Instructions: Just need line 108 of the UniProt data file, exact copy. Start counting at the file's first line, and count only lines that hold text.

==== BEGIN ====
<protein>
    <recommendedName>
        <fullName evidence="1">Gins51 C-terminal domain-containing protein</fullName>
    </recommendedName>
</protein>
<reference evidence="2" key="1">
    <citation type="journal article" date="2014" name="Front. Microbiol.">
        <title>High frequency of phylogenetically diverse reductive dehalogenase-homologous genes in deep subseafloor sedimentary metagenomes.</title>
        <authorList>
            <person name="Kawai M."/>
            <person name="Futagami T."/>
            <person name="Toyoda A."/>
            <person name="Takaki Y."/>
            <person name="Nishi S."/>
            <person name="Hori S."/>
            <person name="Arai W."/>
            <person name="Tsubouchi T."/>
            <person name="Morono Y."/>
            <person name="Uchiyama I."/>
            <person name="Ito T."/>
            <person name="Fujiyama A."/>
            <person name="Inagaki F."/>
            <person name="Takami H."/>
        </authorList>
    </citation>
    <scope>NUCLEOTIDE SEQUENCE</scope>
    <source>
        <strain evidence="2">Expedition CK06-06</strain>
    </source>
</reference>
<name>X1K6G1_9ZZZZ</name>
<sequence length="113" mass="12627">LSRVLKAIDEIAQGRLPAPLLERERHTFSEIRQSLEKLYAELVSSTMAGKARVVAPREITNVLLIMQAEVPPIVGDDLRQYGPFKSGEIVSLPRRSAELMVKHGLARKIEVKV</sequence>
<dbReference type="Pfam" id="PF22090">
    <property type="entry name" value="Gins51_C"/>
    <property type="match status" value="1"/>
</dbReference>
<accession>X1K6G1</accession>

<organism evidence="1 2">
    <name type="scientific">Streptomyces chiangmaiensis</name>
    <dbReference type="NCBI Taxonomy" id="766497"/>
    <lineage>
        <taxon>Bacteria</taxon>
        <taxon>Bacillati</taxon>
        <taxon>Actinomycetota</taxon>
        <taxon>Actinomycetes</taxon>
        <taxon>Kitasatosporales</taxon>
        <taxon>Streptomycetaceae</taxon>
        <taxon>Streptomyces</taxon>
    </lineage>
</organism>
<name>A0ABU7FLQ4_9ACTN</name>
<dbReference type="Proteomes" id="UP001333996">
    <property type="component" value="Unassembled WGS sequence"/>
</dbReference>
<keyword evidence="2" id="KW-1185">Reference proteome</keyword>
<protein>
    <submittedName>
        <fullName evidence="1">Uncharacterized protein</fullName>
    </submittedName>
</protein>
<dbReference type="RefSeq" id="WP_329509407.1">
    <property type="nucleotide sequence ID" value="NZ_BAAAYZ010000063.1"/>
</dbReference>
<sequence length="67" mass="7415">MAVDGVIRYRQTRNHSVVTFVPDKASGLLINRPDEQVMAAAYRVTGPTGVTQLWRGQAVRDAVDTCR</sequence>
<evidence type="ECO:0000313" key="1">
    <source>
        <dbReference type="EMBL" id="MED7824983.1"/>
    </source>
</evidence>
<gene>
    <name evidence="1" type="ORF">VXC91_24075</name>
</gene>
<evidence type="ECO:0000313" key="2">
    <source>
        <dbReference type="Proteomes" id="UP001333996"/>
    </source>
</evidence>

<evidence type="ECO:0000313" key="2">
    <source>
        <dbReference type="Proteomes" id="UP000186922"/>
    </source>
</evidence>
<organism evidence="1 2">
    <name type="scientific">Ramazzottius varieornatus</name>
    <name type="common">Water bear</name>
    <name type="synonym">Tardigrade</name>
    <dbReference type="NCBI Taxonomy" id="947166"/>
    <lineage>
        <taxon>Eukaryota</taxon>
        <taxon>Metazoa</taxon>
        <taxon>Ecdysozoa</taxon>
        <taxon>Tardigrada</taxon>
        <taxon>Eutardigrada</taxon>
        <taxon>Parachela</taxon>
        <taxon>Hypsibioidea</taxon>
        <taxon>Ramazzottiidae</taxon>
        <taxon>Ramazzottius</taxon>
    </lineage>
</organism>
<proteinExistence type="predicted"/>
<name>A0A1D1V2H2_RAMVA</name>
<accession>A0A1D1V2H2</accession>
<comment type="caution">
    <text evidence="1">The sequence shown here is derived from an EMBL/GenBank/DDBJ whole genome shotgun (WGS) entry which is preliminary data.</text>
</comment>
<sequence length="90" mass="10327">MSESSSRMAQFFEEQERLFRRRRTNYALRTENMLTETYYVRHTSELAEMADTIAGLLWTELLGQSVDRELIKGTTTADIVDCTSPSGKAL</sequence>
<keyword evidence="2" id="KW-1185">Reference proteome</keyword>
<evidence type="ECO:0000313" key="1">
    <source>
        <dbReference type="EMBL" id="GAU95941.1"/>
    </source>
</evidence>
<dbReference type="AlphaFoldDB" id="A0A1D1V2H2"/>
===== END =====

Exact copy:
<evidence type="ECO:0000313" key="1">